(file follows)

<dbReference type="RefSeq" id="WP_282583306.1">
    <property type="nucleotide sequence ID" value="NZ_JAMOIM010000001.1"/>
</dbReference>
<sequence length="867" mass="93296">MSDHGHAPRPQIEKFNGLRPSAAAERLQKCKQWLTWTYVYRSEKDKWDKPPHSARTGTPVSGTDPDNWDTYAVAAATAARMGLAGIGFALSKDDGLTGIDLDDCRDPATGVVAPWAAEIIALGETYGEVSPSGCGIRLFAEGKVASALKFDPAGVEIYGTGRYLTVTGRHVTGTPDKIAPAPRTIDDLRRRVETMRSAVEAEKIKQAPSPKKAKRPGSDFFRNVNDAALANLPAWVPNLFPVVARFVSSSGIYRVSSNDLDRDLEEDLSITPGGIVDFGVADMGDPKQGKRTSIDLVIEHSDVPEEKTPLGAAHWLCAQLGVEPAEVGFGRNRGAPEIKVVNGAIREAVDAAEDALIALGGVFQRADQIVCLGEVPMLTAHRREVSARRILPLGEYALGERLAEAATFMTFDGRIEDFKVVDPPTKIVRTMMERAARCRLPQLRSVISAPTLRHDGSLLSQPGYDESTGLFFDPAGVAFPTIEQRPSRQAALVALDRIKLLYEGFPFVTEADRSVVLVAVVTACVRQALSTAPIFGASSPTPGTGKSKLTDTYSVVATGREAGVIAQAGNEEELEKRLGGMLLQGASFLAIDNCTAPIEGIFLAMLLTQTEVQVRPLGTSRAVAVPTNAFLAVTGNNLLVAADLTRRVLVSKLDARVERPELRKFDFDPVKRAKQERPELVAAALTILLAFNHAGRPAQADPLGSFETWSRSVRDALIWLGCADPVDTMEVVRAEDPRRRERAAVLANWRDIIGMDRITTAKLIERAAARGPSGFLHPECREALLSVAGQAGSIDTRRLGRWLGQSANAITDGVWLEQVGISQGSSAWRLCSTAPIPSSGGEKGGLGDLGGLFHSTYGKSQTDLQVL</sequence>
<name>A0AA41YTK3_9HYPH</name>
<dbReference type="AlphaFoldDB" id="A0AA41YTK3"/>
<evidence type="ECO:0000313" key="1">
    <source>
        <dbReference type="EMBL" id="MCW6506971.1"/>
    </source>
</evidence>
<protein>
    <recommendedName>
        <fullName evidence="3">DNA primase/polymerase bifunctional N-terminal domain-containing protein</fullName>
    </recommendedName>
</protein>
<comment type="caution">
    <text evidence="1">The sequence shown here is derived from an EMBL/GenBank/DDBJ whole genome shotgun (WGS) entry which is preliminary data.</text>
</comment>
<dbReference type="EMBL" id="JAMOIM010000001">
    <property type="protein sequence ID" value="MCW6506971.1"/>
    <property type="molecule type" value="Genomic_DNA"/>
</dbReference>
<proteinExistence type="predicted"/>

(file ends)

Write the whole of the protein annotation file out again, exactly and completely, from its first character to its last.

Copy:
<dbReference type="RefSeq" id="WP_282583306.1">
    <property type="nucleotide sequence ID" value="NZ_JAMOIM010000001.1"/>
</dbReference>
<sequence length="867" mass="93296">MSDHGHAPRPQIEKFNGLRPSAAAERLQKCKQWLTWTYVYRSEKDKWDKPPHSARTGTPVSGTDPDNWDTYAVAAATAARMGLAGIGFALSKDDGLTGIDLDDCRDPATGVVAPWAAEIIALGETYGEVSPSGCGIRLFAEGKVASALKFDPAGVEIYGTGRYLTVTGRHVTGTPDKIAPAPRTIDDLRRRVETMRSAVEAEKIKQAPSPKKAKRPGSDFFRNVNDAALANLPAWVPNLFPVVARFVSSSGIYRVSSNDLDRDLEEDLSITPGGIVDFGVADMGDPKQGKRTSIDLVIEHSDVPEEKTPLGAAHWLCAQLGVEPAEVGFGRNRGAPEIKVVNGAIREAVDAAEDALIALGGVFQRADQIVCLGEVPMLTAHRREVSARRILPLGEYALGERLAEAATFMTFDGRIEDFKVVDPPTKIVRTMMERAARCRLPQLRSVISAPTLRHDGSLLSQPGYDESTGLFFDPAGVAFPTIEQRPSRQAALVALDRIKLLYEGFPFVTEADRSVVLVAVVTACVRQALSTAPIFGASSPTPGTGKSKLTDTYSVVATGREAGVIAQAGNEEELEKRLGGMLLQGASFLAIDNCTAPIEGIFLAMLLTQTEVQVRPLGTSRAVAVPTNAFLAVTGNNLLVAADLTRRVLVSKLDARVERPELRKFDFDPVKRAKQERPELVAAALTILLAFNHAGRPAQADPLGSFETWSRSVRDALIWLGCADPVDTMEVVRAEDPRRRERAAVLANWRDIIGMDRITTAKLIERAAARGPSGFLHPECREALLSVAGQAGSIDTRRLGRWLGQSANAITDGVWLEQVGISQGSSAWRLCSTAPIPSSGGEKGGLGDLGGLFHSTYGKSQTDLQVL</sequence>
<name>A0AA41YTK3_9HYPH</name>
<dbReference type="AlphaFoldDB" id="A0AA41YTK3"/>
<evidence type="ECO:0000313" key="1">
    <source>
        <dbReference type="EMBL" id="MCW6506971.1"/>
    </source>
</evidence>
<protein>
    <recommendedName>
        <fullName evidence="3">DNA primase/polymerase bifunctional N-terminal domain-containing protein</fullName>
    </recommendedName>
</protein>
<comment type="caution">
    <text evidence="1">The sequence shown here is derived from an EMBL/GenBank/DDBJ whole genome shotgun (WGS) entry which is preliminary data.</text>
</comment>
<dbReference type="EMBL" id="JAMOIM010000001">
    <property type="protein sequence ID" value="MCW6506971.1"/>
    <property type="molecule type" value="Genomic_DNA"/>
</dbReference>
<proteinExistence type="predicted"/>